Look at the links on the side for more info on Mando’a.

    Comment by silentshadow900 — August 7, 2006 @ 10:05 pm

  5. very nice, you have the sound of a professional. i look forward to lesson 2 and i also support your idea for a mando’a speaking chat room, i myself am trying to learn mando’a (obviously) and have used alot of sources such as from wookiepedia but haven’t found any good sound files until now, please, if i may ask, email any new info on mando’a so i may join your online mando’a chatroom.

    what is that song at the end of lesson 1? where can i find it?

    Drinking song from wookiepedia

    Buy’ce gal, buy’ce tal
    Vebor’ad ures aliit
    Mhi draar baat’i meg’parjii’se
    Kote lo’shebs’ul narit

    Comment by Anthony Nordby — December 24, 2006 @ 9:14 am

  6. Thanks for the help, i’ve been trying to learn on my own without much success, i like these more structured lessons with a quiz at the end. GOOD JOB!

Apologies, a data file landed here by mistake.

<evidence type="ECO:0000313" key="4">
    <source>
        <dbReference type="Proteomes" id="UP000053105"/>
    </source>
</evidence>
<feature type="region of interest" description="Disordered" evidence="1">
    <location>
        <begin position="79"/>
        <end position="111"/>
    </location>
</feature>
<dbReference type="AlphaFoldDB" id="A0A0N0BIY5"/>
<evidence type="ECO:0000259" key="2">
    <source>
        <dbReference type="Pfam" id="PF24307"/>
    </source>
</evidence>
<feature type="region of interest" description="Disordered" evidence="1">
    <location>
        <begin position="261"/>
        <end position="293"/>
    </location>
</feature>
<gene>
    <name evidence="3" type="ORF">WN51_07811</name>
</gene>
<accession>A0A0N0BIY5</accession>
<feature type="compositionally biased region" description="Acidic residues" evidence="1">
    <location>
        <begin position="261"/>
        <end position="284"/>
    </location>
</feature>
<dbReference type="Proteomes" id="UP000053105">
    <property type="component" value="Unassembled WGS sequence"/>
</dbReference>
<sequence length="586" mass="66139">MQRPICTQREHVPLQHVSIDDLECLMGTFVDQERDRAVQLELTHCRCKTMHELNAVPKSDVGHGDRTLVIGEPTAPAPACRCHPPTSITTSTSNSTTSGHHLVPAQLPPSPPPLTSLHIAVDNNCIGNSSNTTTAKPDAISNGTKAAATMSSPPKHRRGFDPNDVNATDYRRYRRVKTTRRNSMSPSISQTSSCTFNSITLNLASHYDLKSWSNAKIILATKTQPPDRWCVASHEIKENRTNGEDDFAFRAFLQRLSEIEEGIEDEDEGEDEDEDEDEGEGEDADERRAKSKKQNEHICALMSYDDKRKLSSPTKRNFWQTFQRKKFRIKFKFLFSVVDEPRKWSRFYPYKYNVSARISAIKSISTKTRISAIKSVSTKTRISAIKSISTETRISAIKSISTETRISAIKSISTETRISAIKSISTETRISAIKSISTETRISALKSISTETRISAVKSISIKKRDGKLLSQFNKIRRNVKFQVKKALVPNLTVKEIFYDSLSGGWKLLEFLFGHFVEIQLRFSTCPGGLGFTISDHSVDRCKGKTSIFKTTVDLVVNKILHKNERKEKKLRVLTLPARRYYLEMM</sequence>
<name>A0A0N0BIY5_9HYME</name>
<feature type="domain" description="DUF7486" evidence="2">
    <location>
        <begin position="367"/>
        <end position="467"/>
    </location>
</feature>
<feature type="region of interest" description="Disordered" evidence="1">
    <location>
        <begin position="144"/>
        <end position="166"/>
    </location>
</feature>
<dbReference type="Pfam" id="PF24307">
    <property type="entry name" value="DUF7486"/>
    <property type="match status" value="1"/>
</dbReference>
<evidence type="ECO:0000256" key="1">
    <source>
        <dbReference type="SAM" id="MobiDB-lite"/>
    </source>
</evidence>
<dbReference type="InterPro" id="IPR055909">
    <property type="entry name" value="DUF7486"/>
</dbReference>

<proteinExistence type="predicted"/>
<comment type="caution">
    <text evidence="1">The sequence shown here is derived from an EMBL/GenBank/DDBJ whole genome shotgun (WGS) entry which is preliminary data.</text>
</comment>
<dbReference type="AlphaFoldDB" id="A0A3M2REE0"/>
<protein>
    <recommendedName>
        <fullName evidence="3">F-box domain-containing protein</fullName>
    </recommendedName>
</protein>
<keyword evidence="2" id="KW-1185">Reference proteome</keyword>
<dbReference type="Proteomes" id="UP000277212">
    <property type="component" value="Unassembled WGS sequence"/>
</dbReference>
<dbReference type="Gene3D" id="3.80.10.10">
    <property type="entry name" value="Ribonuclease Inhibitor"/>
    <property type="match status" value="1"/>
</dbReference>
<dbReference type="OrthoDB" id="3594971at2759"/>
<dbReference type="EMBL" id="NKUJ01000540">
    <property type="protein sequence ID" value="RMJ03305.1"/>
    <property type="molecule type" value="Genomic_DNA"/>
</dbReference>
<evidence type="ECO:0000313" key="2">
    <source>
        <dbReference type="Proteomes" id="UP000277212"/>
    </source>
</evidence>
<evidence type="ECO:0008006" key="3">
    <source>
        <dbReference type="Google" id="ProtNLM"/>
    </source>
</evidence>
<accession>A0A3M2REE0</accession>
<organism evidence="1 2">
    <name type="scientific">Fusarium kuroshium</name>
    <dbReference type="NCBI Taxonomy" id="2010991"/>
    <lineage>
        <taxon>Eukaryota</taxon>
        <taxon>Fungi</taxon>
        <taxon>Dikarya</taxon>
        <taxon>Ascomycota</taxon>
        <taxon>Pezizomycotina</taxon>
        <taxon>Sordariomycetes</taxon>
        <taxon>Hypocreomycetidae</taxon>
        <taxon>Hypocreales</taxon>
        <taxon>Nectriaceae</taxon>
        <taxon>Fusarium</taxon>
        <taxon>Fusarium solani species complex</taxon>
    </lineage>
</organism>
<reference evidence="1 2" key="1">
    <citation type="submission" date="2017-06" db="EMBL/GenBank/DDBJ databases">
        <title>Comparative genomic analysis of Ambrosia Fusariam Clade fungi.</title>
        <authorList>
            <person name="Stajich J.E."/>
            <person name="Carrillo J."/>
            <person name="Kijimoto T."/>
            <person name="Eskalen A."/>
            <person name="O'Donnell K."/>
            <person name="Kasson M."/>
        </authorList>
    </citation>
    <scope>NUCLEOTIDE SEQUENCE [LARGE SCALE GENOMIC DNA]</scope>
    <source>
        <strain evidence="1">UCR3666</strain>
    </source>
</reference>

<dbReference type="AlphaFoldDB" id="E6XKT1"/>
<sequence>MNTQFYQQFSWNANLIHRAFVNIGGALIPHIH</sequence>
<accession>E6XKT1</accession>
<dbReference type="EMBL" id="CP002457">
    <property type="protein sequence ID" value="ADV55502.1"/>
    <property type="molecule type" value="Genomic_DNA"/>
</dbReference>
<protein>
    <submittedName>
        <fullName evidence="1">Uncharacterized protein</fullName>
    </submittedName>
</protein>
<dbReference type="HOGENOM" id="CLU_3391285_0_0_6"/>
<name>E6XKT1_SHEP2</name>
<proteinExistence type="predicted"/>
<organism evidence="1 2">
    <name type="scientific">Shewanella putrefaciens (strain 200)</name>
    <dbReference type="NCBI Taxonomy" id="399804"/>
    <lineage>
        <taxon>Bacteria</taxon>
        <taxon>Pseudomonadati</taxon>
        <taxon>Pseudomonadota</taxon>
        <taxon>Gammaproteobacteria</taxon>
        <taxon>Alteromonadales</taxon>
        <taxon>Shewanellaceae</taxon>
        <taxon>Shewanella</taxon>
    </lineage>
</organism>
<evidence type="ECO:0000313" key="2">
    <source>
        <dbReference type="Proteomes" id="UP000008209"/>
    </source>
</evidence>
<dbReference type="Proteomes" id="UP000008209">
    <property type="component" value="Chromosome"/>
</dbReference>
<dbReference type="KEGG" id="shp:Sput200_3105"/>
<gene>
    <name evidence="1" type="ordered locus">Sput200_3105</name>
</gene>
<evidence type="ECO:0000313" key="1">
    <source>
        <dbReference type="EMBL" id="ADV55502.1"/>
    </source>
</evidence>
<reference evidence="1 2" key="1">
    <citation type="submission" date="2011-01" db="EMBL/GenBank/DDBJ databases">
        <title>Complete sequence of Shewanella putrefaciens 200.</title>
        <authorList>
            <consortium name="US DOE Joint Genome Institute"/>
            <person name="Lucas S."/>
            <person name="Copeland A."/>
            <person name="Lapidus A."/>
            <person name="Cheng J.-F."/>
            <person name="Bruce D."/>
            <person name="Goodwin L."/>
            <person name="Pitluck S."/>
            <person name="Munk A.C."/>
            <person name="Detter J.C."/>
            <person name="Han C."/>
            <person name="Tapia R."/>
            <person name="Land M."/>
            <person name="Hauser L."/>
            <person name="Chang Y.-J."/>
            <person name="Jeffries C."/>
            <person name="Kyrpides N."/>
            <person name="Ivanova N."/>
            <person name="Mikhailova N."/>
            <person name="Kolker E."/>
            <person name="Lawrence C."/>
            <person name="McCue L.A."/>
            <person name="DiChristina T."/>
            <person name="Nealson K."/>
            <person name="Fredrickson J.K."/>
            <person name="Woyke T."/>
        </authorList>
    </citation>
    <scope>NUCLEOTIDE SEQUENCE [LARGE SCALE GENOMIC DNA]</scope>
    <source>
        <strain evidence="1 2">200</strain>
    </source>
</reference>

Comment by tyler vadnie — January 16, 2007 @ 5:16 am

  7. This was just the thing I was looking for, I just want to thank you for posting these lessons. I also look forward to lesson 2.

    Thank you.

    Comment by Justin Hoyt — January 27, 2007 @ 7:07 am

  8. Ori’jate, Adenn’verd! You’re not on the clone commando forums, are you?

    Comment by Ruusaan — June 24, 2007 @ 8:14 pm

  9. Um,hope I don’t sound dikut’la or something,but,where are the other lessons?I see One, but no others.Help!

    Comment by Mand'alor te sol'yc — August 2, 2007 @ 5:16 pm

  10. well, the lesson was good but what about more of them? That would be nice!